This evening, I sent out a couple of tweets that I send out from time to time:
This prompted some responses from my friends, like "Or are you?" and "Wow, you learned Turkish fast!" (No, I didn't, that was Google Translate.) But it occurs to me that I haven't adequately explained why these periodic broadcasts are necessary. Hence, I shall elaborate.
It started last December, when I got a message from the guy presently using Twitter handle @_erbo_, a guy by the name of Erbatur Ergenekon, basically wanting me to hand the "@erbo" Twitter name over to him. Mr. Ergenekon is a sports reporter over in Istanbul, who seems to mainly cover soccer matches and Formula 1 racing. He looks like a nice enough guy by all accounts, and heaven knows I have a great deal of respect for the Turkish people as a whole. (I have somewhat less respect for their current Prime Minister, Recep Tayyip Erdoğan, an avowed Islamist who I believe is looking to take the country in a direction that Atatürk, one of the great badasses of all time, would not have approved of.) But, with all due respect to Mr. Ergenekon, I think the record shows: I was here first.
As you probably know, my use of the name "Erbo" is as a shortening of my full name: ERic BOwersox. I first started using this as a nickname when it was used for me as a file code by a college professor at UCSB. Mr. Ergenekon, if his Web site is correct, would have been about 3 years old at the time. I liked the name because it was short and easily prononceable; it's usually pronounced as "UR-boh," though some have used the pronunciation "AIR-boh." Naturally, one of the first things I thought of using it for was as a login name. When I joined the UCSB Campus Computer Club and got my account on the PDP-11/70 they had access to, I became "6001erbo" on that machine. Later, when I became an upper-division Computer Science student and got my first Internet account (on the Sun 3/50 network they had in the Computer Science Instructional Laboratory, or "CSIL lab" ), I became "email@example.com". An example of my use of that handle as of about 1988 may be found here in Google Groups' USENET archives. I later used the name "erbo" when I was on BIX, the BYTE Information Exchange (one of the big pre-Internet online services). Over the years, I have used it as a login name at RAIN (Santa Barbara's first ISP, a nonprofit), Silicon Beach (Santa Barbara's first commercial ISP), Ricochet (one of the first wireless ISPs), and now on Comcast XFINITY...not to mention various Web sites.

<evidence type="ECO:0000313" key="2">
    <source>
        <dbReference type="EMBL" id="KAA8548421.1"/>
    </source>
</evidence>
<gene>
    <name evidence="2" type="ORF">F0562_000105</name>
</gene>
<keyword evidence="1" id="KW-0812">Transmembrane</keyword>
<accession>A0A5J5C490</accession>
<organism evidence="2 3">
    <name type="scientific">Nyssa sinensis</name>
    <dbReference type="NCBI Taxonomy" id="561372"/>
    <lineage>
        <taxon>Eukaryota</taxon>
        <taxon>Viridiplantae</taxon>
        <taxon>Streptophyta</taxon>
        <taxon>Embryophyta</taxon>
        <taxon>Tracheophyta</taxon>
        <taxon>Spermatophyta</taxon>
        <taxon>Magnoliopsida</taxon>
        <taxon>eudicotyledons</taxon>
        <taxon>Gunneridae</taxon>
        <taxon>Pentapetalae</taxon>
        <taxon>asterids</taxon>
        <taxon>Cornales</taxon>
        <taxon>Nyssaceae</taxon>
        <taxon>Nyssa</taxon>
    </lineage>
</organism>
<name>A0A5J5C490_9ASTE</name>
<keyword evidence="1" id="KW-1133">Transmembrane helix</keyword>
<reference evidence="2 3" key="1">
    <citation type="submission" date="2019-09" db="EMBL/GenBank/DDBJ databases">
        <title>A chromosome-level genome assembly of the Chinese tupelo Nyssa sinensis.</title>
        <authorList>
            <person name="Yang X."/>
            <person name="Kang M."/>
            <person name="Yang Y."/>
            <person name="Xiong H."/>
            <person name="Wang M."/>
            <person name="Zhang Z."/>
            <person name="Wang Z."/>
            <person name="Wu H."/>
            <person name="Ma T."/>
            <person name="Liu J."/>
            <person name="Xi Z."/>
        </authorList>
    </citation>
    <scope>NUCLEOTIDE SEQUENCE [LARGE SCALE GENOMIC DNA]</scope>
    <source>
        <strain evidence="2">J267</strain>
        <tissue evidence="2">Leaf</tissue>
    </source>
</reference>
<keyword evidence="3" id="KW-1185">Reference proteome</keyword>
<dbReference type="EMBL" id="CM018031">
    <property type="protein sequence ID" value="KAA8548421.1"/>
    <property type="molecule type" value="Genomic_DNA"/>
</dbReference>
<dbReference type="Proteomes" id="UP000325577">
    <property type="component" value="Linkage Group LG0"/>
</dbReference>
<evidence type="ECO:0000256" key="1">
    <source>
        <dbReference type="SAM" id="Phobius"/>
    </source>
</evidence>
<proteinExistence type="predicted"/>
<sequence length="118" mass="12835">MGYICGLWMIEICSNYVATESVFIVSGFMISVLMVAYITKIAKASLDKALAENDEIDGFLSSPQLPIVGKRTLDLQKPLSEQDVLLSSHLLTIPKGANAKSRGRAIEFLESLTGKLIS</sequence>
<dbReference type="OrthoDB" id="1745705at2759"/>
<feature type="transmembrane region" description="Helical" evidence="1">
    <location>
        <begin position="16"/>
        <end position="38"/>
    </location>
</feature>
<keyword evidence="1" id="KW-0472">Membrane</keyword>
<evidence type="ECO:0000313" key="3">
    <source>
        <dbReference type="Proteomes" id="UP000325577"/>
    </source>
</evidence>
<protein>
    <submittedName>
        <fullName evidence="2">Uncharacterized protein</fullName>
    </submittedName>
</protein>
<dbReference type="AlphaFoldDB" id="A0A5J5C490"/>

GMail didn't like "erbo" as a name; they believe that short names tend to attract more spam. So on their site and a few others, I use "obreerbo", which is a palindromization of "erbo." This was suggested to me by Harry Pike, Community Host of Electric Minds. (His user name, "maddog," lent itself well to this construction, becoming "goddammaddog." ) Facebook also wouldn't give me a page name with just "erbo," so I use "erbo111," where the 1's represent my birthday, November 1 or 11/1. On some other sites, such as Xbox Live, I use "ErboColo," this meaning "Erbo from Colorado." On Second Life, where (at the time) you had to type a "first name" and select a "last name" from a list, I picked "Evans" as my last name, for its Colorado reference (to John Evans, 1814-1897, Governor of Colorado Territory 1862-1865; Mount Evans, one of the states "fourteeners," is named after him), and became "Erbo Evans." My first foray into blogging was under that name, on Evans Avenue Exit. (Evans Avenue is named after the mountain, and does run close to where I live.) I would later use the same name on EVE Online. The pictures of those two avatars, along with mine, now grace the very masthead of this blog, which is hosted on erbosoft.com, another reference to me.
Twitter, though, had no problem with "erbo" as a username, and that's what I picked. And, when it comes to usernames, Twitter seems to believe (except in certain special cases involving impersonation or name squatting) that "First in time is first in right." I had noticed the odd message directed at my account that was written in Turkish, but, until Mr. Ergenekon's message, I had no idea why. (I had also posted explicitly that I wasn't Turkish.) I'm not trying to impersonate Mr. Ergenekon; I probably know much less about his field of endeavor than he does. (I doubt he knows much about software development, either, so I'm not worried about him impersonating me.) So he's probably stuck with the underscores. But at least now I know who to direct Turkish Twitterers to, and, every so often, I post those two messages, which I save in Evernote so it's a simple copy-paste operation.
And now you know...the rest of the story. Paul Harvey